The fighter follies

So, two things caught my eye recently:

  • A bit over a week ago it was reported, in the National Post,  that “The U.S. government has approved Canada’s purchase of [up to 25] used F-18 fighter jets from Australia, paving the way for the deal to be completed by the end of the year … [and] … The sign-off from the Americans was needed because the aircraft were built in the U.S. with U.S. technology;” and
  • A few days ago Conservative defence critic James Bezan, on social media, noted that ~

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Now, of course, we are (probably) buying the used F-18s from Australia because the Trudeau government wants to postpone serious discussions about buying a new fighter jet until after the 2019 election because they know that there are no new votes to be had, and likely some to be lost, by talking about buying big, expensive military aircraft. They created a wholly phoney “capability gap” because, their initial plan was to sole source (no competition) the purchase of new, 4th generation, Super-Hornet fighters from Boeing, but that fell through when Boeing attacked Bombardier over subsidies. The Super Hornet plan was needed because Prime Minister Trudeau did, indeed, say, in June of 2016, in response to a question in the House of Commons from then CPC leader Ronal Ambrose that the Conservatives messed up the fighter file because they ““clung to an aircraft (the F-35) that does not work and is far from working.”

Well, the 5th generation F-35 Lightening II does work, in combat, and the plan to avoid a competition by buying the Super Hornet on a sole source contract is in ruins and so we are left with buying a couple of dozen used Australian F-18s, but no one, other than a few Conservative partisans, like me, will comment because:

  • trudeau_leaderPrime Minister Trudeau decided to “kick the can down the road” until 2022 when, possibly, the F-35 may be the only aircraft still in production;
  • Most of the media knows that most Canadians just don’t give a damn; and
  • Too many people are still captivated by the Team Trudeau narrative that Justin Trudeau is always right about everything.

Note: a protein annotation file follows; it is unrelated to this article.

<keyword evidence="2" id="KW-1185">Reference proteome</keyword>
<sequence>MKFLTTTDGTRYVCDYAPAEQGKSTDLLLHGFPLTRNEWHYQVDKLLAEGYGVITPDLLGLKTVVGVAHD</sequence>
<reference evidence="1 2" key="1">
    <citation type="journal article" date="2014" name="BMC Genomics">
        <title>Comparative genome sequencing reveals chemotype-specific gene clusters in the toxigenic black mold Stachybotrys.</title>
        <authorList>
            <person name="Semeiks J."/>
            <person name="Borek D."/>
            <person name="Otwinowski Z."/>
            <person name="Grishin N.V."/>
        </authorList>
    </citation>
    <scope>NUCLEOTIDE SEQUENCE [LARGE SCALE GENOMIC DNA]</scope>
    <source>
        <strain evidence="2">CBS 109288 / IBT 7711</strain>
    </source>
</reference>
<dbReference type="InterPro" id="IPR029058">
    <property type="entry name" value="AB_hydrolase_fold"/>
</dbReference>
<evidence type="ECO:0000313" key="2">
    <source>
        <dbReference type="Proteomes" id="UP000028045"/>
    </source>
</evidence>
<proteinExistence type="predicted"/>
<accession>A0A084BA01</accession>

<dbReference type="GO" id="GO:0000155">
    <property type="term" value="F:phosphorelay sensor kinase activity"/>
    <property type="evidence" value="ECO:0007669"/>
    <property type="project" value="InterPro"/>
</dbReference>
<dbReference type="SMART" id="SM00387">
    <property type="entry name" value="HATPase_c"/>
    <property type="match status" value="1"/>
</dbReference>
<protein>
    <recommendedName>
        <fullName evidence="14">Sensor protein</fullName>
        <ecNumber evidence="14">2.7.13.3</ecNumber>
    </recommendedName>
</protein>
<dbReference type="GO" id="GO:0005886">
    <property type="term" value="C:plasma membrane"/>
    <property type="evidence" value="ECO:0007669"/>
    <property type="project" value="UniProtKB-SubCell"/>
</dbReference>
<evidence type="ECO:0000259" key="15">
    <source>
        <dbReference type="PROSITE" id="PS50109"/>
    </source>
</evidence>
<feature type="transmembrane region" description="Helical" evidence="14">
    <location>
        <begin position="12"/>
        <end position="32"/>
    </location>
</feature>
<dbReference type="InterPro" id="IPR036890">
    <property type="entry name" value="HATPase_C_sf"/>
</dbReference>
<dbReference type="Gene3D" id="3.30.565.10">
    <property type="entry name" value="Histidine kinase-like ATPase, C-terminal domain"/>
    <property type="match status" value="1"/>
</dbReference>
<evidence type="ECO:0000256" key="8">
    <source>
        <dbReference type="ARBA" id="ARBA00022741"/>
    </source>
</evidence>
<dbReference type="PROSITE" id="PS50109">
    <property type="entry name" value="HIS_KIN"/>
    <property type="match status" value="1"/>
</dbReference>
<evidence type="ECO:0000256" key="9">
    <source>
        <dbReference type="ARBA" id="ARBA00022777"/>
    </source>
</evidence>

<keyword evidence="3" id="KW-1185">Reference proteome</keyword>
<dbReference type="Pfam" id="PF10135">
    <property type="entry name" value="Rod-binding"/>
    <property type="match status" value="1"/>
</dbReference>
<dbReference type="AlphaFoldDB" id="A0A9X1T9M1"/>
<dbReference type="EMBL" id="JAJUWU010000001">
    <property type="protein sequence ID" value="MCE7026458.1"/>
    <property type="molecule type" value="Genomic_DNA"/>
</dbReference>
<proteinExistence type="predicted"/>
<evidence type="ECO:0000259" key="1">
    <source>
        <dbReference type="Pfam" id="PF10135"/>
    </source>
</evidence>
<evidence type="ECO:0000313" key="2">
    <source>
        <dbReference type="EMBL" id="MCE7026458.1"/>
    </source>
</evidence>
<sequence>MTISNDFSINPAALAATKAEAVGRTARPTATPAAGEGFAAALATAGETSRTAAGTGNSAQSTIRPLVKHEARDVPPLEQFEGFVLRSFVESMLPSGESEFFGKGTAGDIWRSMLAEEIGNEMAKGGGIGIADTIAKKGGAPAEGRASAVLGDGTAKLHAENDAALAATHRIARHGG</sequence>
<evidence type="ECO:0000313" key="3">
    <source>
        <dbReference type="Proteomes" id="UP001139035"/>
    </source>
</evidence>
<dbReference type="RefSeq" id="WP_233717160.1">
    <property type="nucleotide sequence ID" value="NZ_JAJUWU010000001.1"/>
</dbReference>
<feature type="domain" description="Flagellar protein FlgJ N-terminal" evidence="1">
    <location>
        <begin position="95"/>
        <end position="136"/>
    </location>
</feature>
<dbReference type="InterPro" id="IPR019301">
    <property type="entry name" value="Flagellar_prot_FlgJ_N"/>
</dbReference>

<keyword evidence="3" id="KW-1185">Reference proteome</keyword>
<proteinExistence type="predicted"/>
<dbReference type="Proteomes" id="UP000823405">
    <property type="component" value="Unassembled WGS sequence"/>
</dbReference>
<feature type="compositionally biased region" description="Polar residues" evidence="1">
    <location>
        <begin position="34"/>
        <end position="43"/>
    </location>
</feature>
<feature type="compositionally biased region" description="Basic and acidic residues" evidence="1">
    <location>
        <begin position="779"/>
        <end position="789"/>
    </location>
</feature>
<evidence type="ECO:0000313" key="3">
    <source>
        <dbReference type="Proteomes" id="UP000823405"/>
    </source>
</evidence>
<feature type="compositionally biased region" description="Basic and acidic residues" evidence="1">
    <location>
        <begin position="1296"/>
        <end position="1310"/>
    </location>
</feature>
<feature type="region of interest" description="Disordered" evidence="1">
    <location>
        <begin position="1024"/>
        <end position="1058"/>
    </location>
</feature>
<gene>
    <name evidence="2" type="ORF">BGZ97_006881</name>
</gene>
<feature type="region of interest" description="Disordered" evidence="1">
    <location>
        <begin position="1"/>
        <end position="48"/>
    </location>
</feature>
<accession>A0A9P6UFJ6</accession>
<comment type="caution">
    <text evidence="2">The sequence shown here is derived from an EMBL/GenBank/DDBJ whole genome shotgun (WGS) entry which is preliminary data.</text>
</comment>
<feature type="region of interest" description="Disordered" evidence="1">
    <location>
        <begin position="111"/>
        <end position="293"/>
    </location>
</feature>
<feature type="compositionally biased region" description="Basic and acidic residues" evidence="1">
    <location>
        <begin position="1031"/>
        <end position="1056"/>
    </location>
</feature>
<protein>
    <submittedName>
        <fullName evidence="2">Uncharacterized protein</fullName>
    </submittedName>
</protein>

It may be to late to avoid buying 30 year old used aircraft ~ which are only on sale because the Aussies are replacing them with new F-35s ~ but it is not too late to replace Justin Trudeau with an adult leader.

 

3 thoughts on “The fighter follies”

  1. I disagree! Dropping rocks on primitives can be accomplished with things considerably less expensive than an F 35 (such as an A10, Super Tucano etc.), essentially it is a 21 st century version of a Junkers 87 Stuka, whoopee, will it solve the problem of long range for Canada’s vast spaces no, will it do anything useful for us, only if you think we are going to war, so it’s useful for the yanks, for us, that don’t usually don’t do sneak attacks, no, not an interceptor/air superiority Air Craft. I really wish the quote “Leaders” of this country would spend the time to think, Conservative and Liberal instead of listening and watching new car/airplane ads and then making silly pronouncements. You have worried about Canadians not being at all interested in defence in the past, well get some one up there that doesn’t pass something important off as a platitude contest, at the moment after voting for roughly 60 years I wouldn’t waste my semi precious time to vote for the Conservative or Liberal parties, I guess being older I’ve lost “faith” in the whole b.s. system, I thought a white paper on defence was the brightest minds getting together and trying to plot out a way forward for our collective security, what a fool I am.

  2. Canada is a country with a large land mass, but relatively small population. Currently we defend this large land mass and participate with our allies in joint overseas military missions. We need an aircraft, in sufficient numbers, that can patrol this large land mass at a reasonable cost. We also need an aircraft that can integrate with our allies for overseas missions. As the current aircraft aircraft designs, that we are considering, mature and age there are few real choices left. The more likely remaining option is a split fleet of two aircraft types.

    The F-35 is the obvious choice for an aircraft that can integrate with our allies for overseas missions. Two squadrons, approximately 36 aircraft, should be sufficient. This order should be negotiated and contracted as soon as possible to get the process started. Once this contract is in place we should search for an aircraft, that can be procured in sufficient numbers, for use within Canada. Possibly a follow on order of additional F-35 or an alternate aircraft such as the Gripen NG. Depending on the aircraft chosen, 70 – 100 aircraft for 4 – 5 squadrons.

    Of the remaining aircraft choices, that Canada is currently considering, three are unrealistic choices and should not even be included in the search. Super Hornet, although a very capable aircraft, it’s design is well past the best before date. Typhoon, expensive to acquire in sufficient numbers and a mature design at this time. In twenty years the design will be somewhat aged. Rafale, still a reasonable choice, but not flown by any of our close allies. Any new design, not currently flying at least as a test aircraft, should not be considered.

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